Stanford researchers unexpectedly reverse brain damage with stem cells
Stanford researchers have found that injecting stem cells directly into the brains of recovering stroke sufferers is more than just safe – it actually reverses brain damage, something previously thought impossible by science.
The amazing thing about the latest study, published in the journal Stroke, is that the arguably bigger success came about by accident. It was a small sample size of only 18 patients, and the objective was to test the safety of the procedure – which involves injecting stem cells directly under the uppermost layer of the brain. The tests showed that it is doable and relatively straightforward, as far as brain surgery goes.
But what “stunned” Stanford researchers was that the stem cells also reversed the damage way past the six-month recovery period after a stroke, beyond which it is thought the remaining unhealed brain circuits are completely beyond recovery. At that point, other therapy is normally stopped and the sufferer is left to live with whatever impairment remains.
A stroke is, essentially, a blood clot in the brain. If a person is lucky enough to survive one, they may lose a significant portion of their speech-making and motor faculties. While the functions may be restored in six months, they come back somewhat limited.
In the current study, scientists took a sample of recovering sufferers all at the stage of three to five years since the incidents, which is long after any existing treatment would still be administered. They drilled holes into the participants’ skulls and directly injected stem cells from adult donors into the grey matter.
With adverse effects rarely ranging beyond vomiting and headaches, the patients made a fast improvement. The physicians monitored recovery one, six and 12 months after the procedure, and noticed significant gains in speech, vision and motor skills.
The study “was designed primarily to test the procedure’s safety. But patients improved by several standard measures and their improvement was not only statistically significant, but clinically meaningful” lead author Gary Sternberg, who is also chair of neurosurgery at Stanford University in California, told The Washington Post. Sternberg personally oversaw the procedures.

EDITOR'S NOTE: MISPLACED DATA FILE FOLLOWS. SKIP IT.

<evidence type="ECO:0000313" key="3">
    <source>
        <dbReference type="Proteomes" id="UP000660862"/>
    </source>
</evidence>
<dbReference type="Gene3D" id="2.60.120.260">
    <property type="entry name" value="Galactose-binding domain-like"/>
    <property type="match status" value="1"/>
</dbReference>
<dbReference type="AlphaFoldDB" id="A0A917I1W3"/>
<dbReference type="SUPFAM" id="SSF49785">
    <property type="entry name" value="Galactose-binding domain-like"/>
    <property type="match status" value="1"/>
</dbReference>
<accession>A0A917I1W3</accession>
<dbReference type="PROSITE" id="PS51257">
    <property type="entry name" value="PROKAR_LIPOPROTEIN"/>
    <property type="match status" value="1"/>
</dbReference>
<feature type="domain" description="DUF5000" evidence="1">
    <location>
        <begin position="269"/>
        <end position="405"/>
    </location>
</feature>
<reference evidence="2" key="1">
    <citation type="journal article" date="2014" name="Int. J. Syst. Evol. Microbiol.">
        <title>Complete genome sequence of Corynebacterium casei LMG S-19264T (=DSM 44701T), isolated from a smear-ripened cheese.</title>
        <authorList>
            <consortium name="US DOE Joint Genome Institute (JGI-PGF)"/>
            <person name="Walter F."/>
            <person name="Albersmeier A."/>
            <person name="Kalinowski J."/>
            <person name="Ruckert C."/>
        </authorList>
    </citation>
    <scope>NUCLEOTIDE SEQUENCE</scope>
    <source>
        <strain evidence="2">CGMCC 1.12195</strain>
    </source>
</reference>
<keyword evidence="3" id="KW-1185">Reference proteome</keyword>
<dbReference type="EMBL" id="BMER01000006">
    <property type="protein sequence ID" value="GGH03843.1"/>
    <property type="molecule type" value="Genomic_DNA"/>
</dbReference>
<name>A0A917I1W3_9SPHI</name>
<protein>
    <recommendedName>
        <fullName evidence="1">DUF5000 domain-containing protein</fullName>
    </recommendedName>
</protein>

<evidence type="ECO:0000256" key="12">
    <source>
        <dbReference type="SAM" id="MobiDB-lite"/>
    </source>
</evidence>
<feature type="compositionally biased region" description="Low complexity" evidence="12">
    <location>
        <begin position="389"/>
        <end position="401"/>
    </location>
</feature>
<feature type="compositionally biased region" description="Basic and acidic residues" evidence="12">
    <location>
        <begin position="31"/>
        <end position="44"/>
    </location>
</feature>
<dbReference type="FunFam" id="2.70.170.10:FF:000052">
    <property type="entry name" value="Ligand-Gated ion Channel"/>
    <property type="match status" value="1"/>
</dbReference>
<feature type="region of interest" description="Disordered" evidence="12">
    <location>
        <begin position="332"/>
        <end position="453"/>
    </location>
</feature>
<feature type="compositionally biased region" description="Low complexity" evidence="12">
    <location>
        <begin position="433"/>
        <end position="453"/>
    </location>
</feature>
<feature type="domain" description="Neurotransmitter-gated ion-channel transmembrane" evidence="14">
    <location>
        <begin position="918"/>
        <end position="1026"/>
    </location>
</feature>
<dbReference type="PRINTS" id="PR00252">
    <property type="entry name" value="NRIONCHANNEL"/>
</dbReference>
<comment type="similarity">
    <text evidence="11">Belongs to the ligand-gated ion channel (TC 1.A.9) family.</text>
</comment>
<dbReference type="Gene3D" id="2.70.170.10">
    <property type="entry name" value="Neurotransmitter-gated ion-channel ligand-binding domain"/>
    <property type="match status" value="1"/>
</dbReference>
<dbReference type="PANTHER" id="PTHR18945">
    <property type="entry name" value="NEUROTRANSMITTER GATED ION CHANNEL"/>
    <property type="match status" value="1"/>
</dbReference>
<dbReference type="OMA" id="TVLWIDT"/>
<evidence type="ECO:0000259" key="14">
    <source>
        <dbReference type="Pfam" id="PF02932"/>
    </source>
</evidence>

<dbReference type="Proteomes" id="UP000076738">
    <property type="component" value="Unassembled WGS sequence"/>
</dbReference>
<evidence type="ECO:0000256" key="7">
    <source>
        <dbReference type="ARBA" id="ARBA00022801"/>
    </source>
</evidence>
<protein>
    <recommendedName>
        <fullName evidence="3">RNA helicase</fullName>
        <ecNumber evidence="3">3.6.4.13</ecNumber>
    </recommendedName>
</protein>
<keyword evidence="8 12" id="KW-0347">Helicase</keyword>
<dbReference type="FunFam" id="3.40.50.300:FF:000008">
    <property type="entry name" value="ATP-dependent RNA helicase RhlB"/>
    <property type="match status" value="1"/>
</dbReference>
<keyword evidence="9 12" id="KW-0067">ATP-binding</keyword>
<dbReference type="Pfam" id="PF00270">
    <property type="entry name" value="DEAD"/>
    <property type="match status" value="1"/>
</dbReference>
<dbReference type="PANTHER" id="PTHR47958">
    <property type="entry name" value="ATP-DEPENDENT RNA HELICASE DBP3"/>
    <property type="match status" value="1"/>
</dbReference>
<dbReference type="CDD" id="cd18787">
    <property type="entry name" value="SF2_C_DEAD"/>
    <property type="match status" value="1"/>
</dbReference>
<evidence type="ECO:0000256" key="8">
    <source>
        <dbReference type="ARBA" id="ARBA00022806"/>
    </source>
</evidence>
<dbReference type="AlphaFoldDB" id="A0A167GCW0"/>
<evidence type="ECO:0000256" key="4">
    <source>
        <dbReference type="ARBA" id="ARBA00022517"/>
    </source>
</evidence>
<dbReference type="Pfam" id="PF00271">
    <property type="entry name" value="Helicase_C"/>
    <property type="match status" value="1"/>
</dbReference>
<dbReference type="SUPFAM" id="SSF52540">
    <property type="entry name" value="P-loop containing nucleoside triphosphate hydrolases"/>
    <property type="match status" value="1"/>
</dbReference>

“Their ability to move around has recovered visibly. That’s unprecedented. At six months out from a stroke, you don’t expect to see any further recovery.”
The patients were amazed by their recovery, and had control of limbs they had thought was lost completely.
What’s more, the Stanford team once more debunked an old assumption about the way stem cells actually affect us. It was earlier thought they create neurons upon entry, but the new research confirms the suspicion that they instead trigger a biochemical process that “[turns] the adult brain into the neonatal brain that recovers well.”
The researchers are still not entirely sure about the origins of this mysterious process, or whether it is the stem cells themselves triggering the recovery, or if the procedure is responsible for some sort of placebo effect that tricks the brain into action.
All of this feeds into the wider notion that dead brain pathways can be reactivated, according to Nicholas Boulis, a neurosurgeon at Emory University, who spoke to The Washington Post.
The technique also shows no immune rejection, and is a big step up from testing on rats.
There are over 7 million chronic stroke sufferers in the United States – and around 800,000 suffer one annually. That figure goes up to 15 million worldwide, with a large portion of them suffering irreversible damage - the type which the stem cell injections set out to cure. The findings here could greatly reduce the number of those suffering after failing to recover their neurologic functions.
Researchers are already looking at other types of damage previously thought to be permanent and incredibly hard to operate on, including the spinal cord – all of which has its roots in the brain. Further to the current study, Stanford is already hard at work on a follow-up, involving trials at multiple clinics and a bigger sample size of more than 150 participants.